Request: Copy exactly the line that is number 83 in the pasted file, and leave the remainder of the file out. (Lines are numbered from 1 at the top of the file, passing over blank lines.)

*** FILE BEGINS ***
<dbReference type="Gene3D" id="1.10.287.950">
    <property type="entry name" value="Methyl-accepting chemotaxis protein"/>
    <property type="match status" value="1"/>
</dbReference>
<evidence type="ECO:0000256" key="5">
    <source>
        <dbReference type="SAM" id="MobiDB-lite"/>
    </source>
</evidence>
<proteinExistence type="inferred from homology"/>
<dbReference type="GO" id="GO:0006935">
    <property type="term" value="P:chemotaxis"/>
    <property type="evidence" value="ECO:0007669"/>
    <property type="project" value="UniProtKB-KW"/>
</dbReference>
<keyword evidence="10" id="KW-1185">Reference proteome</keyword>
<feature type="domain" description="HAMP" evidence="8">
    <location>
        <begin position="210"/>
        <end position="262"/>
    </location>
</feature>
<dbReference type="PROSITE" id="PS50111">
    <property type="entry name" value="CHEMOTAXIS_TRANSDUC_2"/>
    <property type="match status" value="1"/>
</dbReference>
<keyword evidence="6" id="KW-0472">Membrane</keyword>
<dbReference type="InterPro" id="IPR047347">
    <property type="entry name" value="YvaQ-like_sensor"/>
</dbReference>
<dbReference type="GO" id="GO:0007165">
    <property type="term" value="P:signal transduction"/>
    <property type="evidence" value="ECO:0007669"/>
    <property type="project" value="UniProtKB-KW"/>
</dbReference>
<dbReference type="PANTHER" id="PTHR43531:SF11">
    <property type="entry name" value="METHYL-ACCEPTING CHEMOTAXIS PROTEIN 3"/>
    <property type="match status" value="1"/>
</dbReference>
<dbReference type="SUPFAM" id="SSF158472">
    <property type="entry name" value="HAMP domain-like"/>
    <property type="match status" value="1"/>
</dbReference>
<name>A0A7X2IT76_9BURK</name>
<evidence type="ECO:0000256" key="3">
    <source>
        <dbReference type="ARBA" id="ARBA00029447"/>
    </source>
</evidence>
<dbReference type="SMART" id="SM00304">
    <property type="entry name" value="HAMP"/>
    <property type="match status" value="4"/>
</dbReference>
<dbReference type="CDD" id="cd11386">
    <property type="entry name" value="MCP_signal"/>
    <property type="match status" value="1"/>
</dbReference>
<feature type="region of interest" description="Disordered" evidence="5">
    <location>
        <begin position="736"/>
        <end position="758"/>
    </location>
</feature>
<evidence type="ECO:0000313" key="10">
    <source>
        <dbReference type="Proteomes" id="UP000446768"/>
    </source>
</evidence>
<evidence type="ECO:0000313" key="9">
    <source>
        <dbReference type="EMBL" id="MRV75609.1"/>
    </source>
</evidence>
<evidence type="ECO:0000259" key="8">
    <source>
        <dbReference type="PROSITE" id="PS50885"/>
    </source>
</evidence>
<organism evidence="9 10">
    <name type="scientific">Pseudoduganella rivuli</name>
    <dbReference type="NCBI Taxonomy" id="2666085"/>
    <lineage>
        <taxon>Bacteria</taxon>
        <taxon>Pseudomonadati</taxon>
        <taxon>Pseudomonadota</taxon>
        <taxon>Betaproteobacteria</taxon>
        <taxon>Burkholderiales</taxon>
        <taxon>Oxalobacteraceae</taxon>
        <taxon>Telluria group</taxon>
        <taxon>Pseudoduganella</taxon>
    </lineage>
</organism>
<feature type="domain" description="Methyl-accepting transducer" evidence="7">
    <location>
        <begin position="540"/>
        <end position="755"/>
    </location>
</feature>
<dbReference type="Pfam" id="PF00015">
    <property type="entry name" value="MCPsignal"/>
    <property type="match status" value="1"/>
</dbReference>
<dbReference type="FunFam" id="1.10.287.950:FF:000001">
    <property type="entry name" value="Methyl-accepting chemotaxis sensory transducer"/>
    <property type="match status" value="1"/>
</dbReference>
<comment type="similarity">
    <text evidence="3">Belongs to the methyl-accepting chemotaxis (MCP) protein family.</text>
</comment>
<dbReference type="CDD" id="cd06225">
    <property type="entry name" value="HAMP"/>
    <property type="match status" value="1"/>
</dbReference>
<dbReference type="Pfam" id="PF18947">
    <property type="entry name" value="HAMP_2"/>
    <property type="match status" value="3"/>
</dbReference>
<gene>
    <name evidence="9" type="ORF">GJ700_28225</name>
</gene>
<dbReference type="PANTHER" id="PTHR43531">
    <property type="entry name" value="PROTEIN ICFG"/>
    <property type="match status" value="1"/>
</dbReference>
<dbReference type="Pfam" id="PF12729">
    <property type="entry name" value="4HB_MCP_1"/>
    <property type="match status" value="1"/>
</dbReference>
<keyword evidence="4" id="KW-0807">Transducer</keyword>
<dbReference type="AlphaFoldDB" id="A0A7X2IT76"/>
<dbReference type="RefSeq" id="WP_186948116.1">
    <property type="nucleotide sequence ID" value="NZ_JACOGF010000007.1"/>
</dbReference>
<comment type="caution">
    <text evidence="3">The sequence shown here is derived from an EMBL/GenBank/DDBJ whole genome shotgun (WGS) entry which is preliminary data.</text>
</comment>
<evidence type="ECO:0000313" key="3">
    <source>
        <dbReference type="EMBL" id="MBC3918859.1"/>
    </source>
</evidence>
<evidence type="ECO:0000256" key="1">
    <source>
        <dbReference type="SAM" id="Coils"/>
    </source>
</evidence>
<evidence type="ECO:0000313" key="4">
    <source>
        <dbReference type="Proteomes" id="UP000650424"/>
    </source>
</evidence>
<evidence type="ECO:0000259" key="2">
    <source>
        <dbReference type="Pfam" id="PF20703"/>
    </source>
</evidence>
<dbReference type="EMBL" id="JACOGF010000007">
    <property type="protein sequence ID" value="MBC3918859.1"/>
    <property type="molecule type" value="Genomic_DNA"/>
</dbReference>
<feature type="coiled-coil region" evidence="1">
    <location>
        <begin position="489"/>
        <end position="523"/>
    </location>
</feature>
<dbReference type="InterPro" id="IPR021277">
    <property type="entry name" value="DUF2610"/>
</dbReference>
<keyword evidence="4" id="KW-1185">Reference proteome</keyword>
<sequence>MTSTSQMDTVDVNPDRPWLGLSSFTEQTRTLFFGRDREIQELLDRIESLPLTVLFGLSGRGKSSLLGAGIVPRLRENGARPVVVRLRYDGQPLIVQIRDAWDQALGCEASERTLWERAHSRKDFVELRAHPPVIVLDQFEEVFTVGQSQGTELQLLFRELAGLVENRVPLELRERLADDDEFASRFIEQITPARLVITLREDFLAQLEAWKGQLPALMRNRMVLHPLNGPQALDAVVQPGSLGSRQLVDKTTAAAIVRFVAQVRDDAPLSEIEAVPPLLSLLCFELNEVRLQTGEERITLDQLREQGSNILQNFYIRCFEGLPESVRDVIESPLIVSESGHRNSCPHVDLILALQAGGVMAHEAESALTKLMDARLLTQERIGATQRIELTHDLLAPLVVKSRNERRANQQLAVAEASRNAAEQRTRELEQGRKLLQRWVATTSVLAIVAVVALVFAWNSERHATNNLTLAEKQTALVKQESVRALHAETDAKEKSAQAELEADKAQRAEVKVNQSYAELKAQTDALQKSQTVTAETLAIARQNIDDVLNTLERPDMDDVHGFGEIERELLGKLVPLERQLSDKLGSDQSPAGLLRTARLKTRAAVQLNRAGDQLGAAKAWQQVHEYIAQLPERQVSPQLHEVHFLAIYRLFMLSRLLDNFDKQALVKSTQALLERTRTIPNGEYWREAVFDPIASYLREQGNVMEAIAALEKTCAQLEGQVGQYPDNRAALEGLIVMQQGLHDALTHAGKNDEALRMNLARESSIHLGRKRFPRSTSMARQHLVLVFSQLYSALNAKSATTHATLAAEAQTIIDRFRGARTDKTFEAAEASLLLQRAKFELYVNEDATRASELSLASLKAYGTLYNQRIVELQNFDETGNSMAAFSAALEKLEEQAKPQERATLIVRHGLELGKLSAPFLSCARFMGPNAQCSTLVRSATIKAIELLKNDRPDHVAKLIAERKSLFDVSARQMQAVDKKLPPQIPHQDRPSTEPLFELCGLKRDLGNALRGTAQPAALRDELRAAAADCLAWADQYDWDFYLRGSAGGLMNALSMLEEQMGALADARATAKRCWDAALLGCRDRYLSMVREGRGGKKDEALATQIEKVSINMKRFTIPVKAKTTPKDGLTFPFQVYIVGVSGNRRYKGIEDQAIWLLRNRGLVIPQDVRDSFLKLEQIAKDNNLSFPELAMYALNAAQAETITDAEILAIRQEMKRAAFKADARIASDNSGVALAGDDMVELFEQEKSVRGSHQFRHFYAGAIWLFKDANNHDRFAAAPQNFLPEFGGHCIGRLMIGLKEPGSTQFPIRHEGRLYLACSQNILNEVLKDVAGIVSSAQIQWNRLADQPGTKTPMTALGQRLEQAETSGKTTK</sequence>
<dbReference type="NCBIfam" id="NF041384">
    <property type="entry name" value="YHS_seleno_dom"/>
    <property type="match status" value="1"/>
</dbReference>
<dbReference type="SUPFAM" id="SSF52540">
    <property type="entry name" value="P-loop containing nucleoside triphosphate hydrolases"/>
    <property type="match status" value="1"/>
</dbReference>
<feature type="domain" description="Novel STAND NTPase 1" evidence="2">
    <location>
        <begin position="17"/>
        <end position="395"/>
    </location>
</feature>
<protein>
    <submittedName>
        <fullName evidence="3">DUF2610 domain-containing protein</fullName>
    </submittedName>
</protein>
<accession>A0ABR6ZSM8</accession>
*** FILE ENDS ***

        <taxon>Bacteria</taxon>